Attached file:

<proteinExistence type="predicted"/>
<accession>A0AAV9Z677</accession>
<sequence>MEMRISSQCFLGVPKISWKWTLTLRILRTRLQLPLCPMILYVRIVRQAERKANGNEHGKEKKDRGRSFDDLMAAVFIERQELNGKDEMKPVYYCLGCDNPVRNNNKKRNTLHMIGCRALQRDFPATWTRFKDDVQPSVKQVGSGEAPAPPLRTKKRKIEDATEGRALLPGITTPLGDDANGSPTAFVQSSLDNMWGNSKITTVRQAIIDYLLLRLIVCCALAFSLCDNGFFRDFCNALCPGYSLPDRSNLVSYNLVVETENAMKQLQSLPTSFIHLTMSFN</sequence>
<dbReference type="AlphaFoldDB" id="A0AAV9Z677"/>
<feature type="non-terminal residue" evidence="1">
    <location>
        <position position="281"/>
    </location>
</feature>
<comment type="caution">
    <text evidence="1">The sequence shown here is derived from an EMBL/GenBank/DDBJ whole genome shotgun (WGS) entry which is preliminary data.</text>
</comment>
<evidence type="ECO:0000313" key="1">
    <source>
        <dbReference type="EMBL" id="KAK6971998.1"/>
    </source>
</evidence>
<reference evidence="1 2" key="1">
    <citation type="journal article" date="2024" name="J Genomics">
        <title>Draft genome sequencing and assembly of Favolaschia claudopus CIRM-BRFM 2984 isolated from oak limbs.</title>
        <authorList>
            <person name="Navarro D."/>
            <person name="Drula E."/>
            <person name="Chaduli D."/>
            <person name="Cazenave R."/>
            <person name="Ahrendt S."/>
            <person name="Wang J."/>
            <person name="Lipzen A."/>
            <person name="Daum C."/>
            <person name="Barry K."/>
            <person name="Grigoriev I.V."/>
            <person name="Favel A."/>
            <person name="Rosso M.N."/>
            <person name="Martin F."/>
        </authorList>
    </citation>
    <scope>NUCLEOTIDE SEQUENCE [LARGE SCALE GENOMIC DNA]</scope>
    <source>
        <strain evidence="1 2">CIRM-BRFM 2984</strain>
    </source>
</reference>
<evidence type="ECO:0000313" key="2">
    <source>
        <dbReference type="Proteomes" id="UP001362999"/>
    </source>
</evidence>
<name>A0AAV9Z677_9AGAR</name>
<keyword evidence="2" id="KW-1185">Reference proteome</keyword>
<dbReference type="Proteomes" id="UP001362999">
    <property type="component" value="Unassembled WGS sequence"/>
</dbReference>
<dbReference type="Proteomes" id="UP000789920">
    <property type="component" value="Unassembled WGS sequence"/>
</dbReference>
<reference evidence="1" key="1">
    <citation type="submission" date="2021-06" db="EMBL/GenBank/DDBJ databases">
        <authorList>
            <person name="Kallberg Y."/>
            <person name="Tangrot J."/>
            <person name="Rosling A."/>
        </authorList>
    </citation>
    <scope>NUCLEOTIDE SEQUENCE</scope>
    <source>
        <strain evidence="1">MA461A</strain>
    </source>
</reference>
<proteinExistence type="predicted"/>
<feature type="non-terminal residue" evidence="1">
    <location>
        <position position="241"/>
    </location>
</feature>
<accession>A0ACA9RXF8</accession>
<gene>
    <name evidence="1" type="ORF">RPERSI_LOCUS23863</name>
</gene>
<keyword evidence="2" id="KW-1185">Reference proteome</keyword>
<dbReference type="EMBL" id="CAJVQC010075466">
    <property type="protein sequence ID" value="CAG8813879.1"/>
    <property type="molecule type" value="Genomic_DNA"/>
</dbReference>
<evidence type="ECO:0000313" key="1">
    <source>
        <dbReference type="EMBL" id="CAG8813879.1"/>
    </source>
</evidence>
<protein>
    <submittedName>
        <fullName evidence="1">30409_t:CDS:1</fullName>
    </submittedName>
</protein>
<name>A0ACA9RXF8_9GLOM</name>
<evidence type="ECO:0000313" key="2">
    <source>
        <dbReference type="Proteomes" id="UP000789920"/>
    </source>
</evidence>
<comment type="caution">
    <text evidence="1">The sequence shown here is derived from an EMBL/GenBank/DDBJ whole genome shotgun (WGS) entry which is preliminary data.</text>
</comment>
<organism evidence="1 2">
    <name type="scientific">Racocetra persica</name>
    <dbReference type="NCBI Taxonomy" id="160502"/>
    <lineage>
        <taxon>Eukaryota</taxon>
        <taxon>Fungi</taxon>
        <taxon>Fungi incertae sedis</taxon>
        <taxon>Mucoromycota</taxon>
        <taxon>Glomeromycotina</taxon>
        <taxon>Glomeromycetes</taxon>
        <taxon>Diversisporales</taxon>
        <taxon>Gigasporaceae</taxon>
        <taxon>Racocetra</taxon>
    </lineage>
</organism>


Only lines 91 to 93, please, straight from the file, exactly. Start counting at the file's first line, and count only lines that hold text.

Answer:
    </submittedName>
</protein>
<name>A0ACA9RXF8_9GLOM</name>